The URI team began releasing the adult parasitoids in 1989 at Ryan Park off Oakhill Road in North Kingstown, and they have been monitoring the site ever since. The parisitoids spread quickly, but the build-up in population went slowly, Casagrande said.
The birch leafminer is not a fatal pest to birches. It disfigures the trees by mining within the leaves, and since birches are often used for landscaping, the effect became an aesthetic issue. Birches do have a fatal pestthe bronze birch borer which can kill white-bark birches very quickly, but no biocontrol has been found for this native pest.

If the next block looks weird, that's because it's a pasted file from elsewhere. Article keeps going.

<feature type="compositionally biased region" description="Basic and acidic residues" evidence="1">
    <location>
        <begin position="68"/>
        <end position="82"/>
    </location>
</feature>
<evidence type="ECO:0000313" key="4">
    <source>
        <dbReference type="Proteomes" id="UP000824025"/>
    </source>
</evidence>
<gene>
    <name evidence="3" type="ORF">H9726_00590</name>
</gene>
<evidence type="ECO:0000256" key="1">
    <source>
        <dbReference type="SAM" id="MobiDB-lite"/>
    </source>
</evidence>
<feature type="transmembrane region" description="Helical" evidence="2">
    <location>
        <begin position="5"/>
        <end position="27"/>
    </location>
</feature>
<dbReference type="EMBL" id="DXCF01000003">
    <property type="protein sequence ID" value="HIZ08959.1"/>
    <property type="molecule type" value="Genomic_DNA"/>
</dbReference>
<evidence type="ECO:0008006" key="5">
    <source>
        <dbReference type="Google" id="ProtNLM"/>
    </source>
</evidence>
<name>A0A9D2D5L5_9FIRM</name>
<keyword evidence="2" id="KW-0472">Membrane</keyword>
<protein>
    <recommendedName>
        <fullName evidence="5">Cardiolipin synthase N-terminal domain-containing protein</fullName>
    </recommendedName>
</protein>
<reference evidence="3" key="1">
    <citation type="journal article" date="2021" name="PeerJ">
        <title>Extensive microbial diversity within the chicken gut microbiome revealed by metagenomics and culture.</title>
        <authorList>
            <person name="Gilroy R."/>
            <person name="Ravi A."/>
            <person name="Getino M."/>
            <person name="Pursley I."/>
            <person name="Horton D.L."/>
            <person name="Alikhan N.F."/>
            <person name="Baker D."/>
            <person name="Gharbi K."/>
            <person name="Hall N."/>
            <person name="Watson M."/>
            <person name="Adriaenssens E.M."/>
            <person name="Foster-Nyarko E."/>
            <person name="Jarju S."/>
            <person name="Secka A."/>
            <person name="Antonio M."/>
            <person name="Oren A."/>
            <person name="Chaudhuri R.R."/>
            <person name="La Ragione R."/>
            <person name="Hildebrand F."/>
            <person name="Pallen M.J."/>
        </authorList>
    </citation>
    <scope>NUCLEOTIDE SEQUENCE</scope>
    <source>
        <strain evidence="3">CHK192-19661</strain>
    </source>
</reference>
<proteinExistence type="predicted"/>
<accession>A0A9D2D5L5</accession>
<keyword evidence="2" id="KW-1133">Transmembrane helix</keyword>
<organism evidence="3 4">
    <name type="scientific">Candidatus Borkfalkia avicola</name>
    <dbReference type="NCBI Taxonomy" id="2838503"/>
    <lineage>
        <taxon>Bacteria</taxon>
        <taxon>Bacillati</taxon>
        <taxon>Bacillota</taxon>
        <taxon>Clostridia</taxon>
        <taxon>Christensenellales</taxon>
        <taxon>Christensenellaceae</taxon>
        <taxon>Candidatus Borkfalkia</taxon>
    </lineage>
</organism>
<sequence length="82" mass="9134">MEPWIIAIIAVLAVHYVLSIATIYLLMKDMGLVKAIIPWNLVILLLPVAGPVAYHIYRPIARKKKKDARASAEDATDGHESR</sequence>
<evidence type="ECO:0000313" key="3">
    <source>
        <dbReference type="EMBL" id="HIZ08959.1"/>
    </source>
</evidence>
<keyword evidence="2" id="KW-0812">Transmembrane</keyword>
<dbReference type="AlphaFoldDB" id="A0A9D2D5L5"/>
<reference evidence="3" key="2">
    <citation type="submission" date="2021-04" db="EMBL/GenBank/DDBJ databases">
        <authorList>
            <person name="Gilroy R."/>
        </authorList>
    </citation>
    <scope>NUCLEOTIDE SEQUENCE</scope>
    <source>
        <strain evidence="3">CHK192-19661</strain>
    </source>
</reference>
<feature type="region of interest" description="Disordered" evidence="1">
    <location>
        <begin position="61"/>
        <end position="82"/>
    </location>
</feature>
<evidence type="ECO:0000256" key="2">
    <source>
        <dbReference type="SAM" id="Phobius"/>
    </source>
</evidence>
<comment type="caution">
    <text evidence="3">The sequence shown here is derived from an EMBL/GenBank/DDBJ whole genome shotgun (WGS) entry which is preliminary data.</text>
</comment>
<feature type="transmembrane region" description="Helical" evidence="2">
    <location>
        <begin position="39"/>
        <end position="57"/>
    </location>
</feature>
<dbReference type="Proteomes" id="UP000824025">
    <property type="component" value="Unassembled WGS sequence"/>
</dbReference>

Casagrande said it is satisfying to be able to state publicly that a biocontrol program has succeeded.
"It takes lot of people and lots of cooperation to pull it off," he said. "Biological control systems such as this can be quite inexpensive and result in permanent, selective control of target pests."
URI, he notes, is coordinating a new regional research project intended to assist researchers working on a number of other important insect pests and weeds.
"The birch leafminer program is a good example of the results of a coordinated, long-term approach to classical biological control," Casagrande said. "We're seeing similar success with programs for purple loosestrife, cypress spurge, mile-a-minute weed, and perhaps, lily leaf beetle, but as you can see, it takes time34 years in this case for complete control."
|Contact: Todd McLeish|
University of Rhode Island